Who is in need of help the most as of now? Well, the answer is obviously the pitching staff of the Oneonta Tigers. For the best example of why, look no further than this past week's series with Brooklyn.
Over the three game series, Oneonta's offense continued to absolutely crush the ball. They were surprisingly consistent as well. Over those three games, they put up 26 runs, and never was there less than eight runs allowed. The bad news? The O-Tigers got swept by Brooklyn!
That's right, despite averaging nearly nine runs per game, Oneonta couldn't pull out a single victory. This really shouldn't come as a surprise though.
It's typical that some of the team's higher draft picks (though not necessarily the very top picks) will head to Oneonta for the summer months before getting ready for full season ball next spring. But because of the need for pitching help at West Michigan, the organization rushed pitchers like Kevin Ardoin and Patrick Finigan straight to Comstock Park, leaving the O-Tigers with a less-than-stellar crop.
What's worse, most of their pitching talent is there not because of inexperience, but because of a lack of production. Collin Mahoney has a rifle for an arm, unfortunately he struggles mightily with command, and has a 10.13 ERA to show for it. Jay Sborz still struggles with the same issues, and has since been shut down at Oneonta.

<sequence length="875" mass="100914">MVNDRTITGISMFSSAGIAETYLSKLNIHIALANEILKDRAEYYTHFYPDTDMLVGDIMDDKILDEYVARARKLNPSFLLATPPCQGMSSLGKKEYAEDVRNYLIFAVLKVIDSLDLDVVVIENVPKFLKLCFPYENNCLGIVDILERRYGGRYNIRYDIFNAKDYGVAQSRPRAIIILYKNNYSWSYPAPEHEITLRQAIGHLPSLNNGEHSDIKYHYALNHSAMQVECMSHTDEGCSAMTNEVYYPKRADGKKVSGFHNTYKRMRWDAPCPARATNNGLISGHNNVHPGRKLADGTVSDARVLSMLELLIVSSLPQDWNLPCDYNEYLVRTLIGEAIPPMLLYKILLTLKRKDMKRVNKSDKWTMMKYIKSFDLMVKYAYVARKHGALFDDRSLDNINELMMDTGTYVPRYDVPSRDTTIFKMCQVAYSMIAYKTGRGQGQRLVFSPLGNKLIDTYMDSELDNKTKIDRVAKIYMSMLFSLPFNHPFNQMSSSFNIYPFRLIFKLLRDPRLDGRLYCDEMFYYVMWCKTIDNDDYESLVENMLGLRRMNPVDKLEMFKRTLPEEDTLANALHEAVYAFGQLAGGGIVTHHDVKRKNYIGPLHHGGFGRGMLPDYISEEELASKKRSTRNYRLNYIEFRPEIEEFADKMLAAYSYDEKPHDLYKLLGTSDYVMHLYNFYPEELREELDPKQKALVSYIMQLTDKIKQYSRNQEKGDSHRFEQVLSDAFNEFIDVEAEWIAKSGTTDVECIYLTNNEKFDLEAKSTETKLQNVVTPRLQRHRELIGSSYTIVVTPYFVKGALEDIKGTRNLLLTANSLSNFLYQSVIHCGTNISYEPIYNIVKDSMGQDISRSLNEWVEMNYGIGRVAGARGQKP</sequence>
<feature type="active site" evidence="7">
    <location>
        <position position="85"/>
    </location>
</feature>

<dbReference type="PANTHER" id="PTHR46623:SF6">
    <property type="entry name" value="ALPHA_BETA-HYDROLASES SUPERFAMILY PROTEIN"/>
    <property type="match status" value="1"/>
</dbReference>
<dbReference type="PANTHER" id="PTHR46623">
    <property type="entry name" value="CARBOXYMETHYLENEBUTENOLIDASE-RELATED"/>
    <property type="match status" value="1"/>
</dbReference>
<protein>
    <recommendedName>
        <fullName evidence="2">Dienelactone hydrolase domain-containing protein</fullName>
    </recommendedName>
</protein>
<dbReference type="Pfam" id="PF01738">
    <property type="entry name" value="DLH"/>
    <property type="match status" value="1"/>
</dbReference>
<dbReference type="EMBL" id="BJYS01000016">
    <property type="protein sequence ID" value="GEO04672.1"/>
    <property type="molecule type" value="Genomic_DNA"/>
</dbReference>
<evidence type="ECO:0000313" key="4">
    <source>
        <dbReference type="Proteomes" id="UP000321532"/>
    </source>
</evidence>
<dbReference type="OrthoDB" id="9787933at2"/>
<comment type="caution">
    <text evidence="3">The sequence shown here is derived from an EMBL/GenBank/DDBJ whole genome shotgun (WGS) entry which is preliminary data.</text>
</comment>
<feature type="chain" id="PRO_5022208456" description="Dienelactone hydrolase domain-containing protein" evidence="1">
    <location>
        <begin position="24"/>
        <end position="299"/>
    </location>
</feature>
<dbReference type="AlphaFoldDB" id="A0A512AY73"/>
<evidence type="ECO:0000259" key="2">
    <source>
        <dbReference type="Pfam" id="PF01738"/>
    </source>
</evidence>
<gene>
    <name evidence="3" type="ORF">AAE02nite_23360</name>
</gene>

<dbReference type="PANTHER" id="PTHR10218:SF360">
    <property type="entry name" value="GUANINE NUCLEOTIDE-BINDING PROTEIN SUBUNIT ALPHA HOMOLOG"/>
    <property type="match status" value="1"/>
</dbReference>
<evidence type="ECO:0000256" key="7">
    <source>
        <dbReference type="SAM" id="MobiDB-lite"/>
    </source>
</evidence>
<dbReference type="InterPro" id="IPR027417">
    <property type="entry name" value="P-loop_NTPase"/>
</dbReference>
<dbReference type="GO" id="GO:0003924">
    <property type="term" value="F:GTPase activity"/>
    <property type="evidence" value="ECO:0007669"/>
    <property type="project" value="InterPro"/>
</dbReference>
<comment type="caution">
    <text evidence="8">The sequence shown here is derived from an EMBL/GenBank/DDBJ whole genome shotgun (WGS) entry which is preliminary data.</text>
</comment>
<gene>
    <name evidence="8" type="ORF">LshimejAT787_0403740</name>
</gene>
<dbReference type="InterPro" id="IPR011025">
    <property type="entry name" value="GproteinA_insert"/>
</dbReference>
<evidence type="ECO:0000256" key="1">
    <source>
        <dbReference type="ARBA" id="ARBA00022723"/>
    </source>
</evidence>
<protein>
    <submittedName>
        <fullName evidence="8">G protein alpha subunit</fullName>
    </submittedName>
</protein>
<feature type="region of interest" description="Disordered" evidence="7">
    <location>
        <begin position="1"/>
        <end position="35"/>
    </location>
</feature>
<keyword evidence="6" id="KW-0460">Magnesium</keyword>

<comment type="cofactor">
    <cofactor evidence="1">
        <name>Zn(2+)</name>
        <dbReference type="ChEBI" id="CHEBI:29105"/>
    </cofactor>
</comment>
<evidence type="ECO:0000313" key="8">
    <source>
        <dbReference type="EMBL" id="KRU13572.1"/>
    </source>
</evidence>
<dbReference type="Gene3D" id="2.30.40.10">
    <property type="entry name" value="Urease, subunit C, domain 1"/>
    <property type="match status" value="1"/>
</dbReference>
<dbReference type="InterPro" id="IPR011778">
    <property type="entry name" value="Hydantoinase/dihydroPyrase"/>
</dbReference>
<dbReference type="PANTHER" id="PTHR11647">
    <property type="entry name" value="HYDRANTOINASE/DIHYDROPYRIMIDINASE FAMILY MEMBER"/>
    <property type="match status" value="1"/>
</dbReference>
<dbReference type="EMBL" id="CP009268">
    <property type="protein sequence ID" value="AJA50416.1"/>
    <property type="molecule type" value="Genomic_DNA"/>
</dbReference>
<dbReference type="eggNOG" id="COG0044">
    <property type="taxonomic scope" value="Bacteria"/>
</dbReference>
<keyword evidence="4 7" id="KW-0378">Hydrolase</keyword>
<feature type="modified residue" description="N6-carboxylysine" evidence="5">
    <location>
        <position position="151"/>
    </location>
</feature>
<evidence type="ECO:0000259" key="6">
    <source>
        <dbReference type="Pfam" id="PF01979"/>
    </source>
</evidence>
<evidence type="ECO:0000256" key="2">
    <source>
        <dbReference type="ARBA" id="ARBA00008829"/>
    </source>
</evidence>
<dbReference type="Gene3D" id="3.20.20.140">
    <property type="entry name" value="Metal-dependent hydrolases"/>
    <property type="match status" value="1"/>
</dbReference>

We told you yesterday in the notebook that Erie may be in danger of losing the SeaWolves, but fear not fans of the ‘Caps and Lakelanders, your teams aren't going anywhere.
Lakeland, being the spring home of the Detroit Tigers, just underwent extensive renovations and will likely be the Tigers home away from home for many years to come, as it has been since all the way back in the 1930's when the Tigers played at old Henley Field (well before the construction of Joker Marchant).
West Michigan is likely just as solid, as the Whitecaps have one of the best run and most popular farm teams in all of minor league baseball, continually drawing among the best crowds in the Midwest League. Their proximity to Detroit also helps, as they have similar weather conditions to the Tigers, allowing their players (many of whom come from southern states and Caribbean nations and aren't used to 40 degree temperatures) to get the feel for playing in the cold at an early age.
This proximity to Detroit helps with one other aspect, and that is that the Whitecaps will actually get to play a game in the parent club's ballpark. On Monday August 22nd, the Whitecaps will host Fort Wayne, only they'll be holding the game at Comerica Park, an excellent opportunity not only for the youngsters to get the chance to play in a big league park, but for the fans as well that are interested in seeing some of the youngsters live. Tickets are $10 and are available through TicketMaster.